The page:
Choosing Oil for the Right Purpose
High heat cooking
Smoke point is a key consideration. For very high heat sauteing or searing meat, avocado oil is a good choice. The drawbacks: it's pricey. Also you have to be sure to buy refined avocado oil, not virgin or cold-pressed for this purpose. The label should clearly say "refined". If cooking at very high heat is not important for you, you can make do with soy (usually sold as "vegetable" oil now), peanut, canola or corn oil.
Moderate heat cooking
Cooking over moderate heat -- such as sauteing onions for a pasta sauce or vegetables for a casserole or chili -- can be done with a variety of oils with lower smoke points. Olive oil is a good choice, and of course you can use avocado or other oil as well.
Finishing a cooked dish
There's nothing that says you can't add a dash of a flavorful oil to a dish after it's cooked. Try a bit of walnut oil in spaghetti sauce. Or toasted sesame oil in stir fried vegetables. Or almond or grapeseed oil on cooked rice. Brush grilled or broiled meat with a bit of virgin avocado oil. These are flavorful oils, so you don't need to add much.
If you're baking a cake or quick bread, you probably don't want a strong oil flavor, such as EVOO. You also probably don't want to use a pricey nut oil for this purpose. Neutral oils like canola, soy, safflower or sunflower are good choices.
Here's where the exotic flavorful oils can shine. You won't be heating them up, so no danger of burning the unique substances that give flavor and no danger of destroying fragile omega-3 fatty acids. Whether your salad is tossed greens, grains, pasta, beans or cold meats, you can really perk up the flavors by using a nut or cold-pressed avocado oil. I'd use avocado, walnut or olive on tossed greens; avocado, almond or walnut on a grain salad; avocado, olive or walnut on a bean salad; toasted sesame, grapeseed or avocado on a cold meat salad.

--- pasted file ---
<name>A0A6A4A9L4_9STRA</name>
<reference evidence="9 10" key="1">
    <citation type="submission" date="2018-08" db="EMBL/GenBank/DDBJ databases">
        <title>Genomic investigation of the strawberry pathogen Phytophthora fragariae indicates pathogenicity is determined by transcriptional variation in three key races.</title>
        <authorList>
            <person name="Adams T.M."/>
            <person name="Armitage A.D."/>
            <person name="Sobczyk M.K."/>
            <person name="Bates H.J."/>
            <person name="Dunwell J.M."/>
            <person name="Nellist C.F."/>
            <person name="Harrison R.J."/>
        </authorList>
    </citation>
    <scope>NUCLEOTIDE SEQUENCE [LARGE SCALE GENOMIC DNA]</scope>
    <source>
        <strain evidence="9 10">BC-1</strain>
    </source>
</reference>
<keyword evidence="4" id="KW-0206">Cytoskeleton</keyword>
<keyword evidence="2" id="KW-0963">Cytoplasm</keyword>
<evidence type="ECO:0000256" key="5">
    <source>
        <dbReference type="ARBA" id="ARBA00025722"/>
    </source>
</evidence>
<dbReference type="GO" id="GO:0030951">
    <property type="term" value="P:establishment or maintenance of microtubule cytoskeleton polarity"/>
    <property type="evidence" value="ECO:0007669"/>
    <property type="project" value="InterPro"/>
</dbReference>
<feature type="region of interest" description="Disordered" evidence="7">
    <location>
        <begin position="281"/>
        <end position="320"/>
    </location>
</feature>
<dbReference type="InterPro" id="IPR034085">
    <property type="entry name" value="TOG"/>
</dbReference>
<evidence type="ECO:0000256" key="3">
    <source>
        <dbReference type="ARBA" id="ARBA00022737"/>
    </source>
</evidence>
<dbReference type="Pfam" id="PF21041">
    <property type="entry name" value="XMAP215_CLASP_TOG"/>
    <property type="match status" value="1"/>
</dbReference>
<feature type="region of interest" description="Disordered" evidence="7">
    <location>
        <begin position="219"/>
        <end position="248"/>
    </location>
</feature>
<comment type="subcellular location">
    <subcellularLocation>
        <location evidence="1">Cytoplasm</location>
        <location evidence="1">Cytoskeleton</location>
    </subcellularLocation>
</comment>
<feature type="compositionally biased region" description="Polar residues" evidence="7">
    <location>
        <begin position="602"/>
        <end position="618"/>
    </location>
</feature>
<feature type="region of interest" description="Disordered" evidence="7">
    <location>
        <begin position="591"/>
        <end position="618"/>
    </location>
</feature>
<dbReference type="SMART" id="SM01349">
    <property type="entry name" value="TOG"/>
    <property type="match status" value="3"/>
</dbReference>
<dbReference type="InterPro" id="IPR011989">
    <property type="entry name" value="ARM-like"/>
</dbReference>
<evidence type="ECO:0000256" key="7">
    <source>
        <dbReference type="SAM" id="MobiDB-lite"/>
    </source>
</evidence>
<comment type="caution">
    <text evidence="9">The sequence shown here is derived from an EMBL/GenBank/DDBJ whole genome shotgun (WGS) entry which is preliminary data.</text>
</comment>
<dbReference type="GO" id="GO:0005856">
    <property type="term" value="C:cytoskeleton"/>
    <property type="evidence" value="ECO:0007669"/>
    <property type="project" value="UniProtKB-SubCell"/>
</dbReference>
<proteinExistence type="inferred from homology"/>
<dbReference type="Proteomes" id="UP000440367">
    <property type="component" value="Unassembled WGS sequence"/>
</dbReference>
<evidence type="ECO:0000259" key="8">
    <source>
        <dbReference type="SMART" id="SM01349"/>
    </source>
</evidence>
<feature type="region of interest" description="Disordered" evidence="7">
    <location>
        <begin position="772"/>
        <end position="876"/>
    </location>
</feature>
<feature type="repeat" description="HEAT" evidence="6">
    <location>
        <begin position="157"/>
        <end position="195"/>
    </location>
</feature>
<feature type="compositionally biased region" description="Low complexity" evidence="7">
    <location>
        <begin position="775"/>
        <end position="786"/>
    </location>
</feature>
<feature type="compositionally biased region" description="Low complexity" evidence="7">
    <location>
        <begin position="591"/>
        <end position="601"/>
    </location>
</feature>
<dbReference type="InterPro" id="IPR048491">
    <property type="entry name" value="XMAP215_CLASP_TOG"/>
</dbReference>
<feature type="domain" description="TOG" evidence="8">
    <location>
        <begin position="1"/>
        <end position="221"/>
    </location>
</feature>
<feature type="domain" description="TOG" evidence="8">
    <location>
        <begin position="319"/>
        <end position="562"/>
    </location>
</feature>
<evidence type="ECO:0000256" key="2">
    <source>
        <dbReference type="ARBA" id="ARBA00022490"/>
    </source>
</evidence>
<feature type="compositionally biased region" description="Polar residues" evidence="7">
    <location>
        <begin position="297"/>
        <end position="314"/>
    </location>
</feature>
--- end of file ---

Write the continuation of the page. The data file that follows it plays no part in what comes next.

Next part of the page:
Take Away Message
Novel oils are easy to find in grocery stores. Their unique flavors make them ideal for spicing up the flavor of vegetables, sauces, grains, pasta and beans. Which means these oils fit nicely with the concept of plant-based diets, giving plant-centric dishes delicious flavors. If you do a fair amount of home cooking and are trying to include more plant-based foods in your diet, give one of these oils a try. Just remember to store them in a cool place, out of direct light and heat.
How do they make that?
While writing this, I got into a discussion with a friend about avocado oil. How is that made? We both envisioned avocados being pressed to a pulp, then what? It turns out, this is actually the first step. The pulp is then spun in a centrifuge to separate the water and oil from the pulp. Then the oil is separated from the water.
No, grapeseed oil is not made by laboriously picking all the little seeds out of grapes. Grapeseed oil is made from the seeds of grapes that were left over from wine making. The seeds are separated from the other grape debris and pressed, much as nuts or olives are pressed.Have questions or comments about this post? Please feel free to comment on MyNetDiary's Community Forum or Facebook page – We would love to hear from you. And consider visiting our new Pinterest page!